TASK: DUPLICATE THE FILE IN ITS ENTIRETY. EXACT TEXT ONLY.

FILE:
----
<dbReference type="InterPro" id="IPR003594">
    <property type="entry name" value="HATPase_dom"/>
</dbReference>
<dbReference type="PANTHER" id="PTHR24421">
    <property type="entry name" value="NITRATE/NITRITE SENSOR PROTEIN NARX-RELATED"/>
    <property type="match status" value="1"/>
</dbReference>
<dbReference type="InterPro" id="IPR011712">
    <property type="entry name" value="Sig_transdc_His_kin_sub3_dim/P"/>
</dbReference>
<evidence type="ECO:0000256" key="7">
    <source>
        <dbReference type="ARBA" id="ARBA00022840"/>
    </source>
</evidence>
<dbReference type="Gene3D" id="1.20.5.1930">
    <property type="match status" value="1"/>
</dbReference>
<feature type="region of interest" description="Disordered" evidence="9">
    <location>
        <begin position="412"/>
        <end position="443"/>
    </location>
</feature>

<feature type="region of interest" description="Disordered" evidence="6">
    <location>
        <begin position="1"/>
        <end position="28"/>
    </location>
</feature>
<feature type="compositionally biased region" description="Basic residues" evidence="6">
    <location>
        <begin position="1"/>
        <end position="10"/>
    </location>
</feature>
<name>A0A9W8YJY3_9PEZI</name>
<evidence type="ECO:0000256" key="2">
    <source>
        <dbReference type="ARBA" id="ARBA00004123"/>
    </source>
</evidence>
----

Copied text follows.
<dbReference type="InterPro" id="IPR003594">
    <property type="entry name" value="HATPase_dom"/>
</dbReference>
<dbReference type="PANTHER" id="PTHR24421">
    <property type="entry name" value="NITRATE/NITRITE SENSOR PROTEIN NARX-RELATED"/>
    <property type="match status" value="1"/>
</dbReference>
<dbReference type="InterPro" id="IPR011712">
    <property type="entry name" value="Sig_transdc_His_kin_sub3_dim/P"/>
</dbReference>
<evidence type="ECO:0000256" key="7">
    <source>
        <dbReference type="ARBA" id="ARBA00022840"/>
    </source>
</evidence>
<dbReference type="Gene3D" id="1.20.5.1930">
    <property type="match status" value="1"/>
</dbReference>
<feature type="region of interest" description="Disordered" evidence="9">
    <location>
        <begin position="412"/>
        <end position="443"/>
    </location>
</feature>

<feature type="region of interest" description="Disordered" evidence="6">
    <location>
        <begin position="1"/>
        <end position="28"/>
    </location>
</feature>
<feature type="compositionally biased region" description="Basic residues" evidence="6">
    <location>
        <begin position="1"/>
        <end position="10"/>
    </location>
</feature>
<name>A0A9W8YJY3_9PEZI</name>
<evidence type="ECO:0000256" key="2">
    <source>
        <dbReference type="ARBA" id="ARBA00004123"/>
    </source>
</evidence>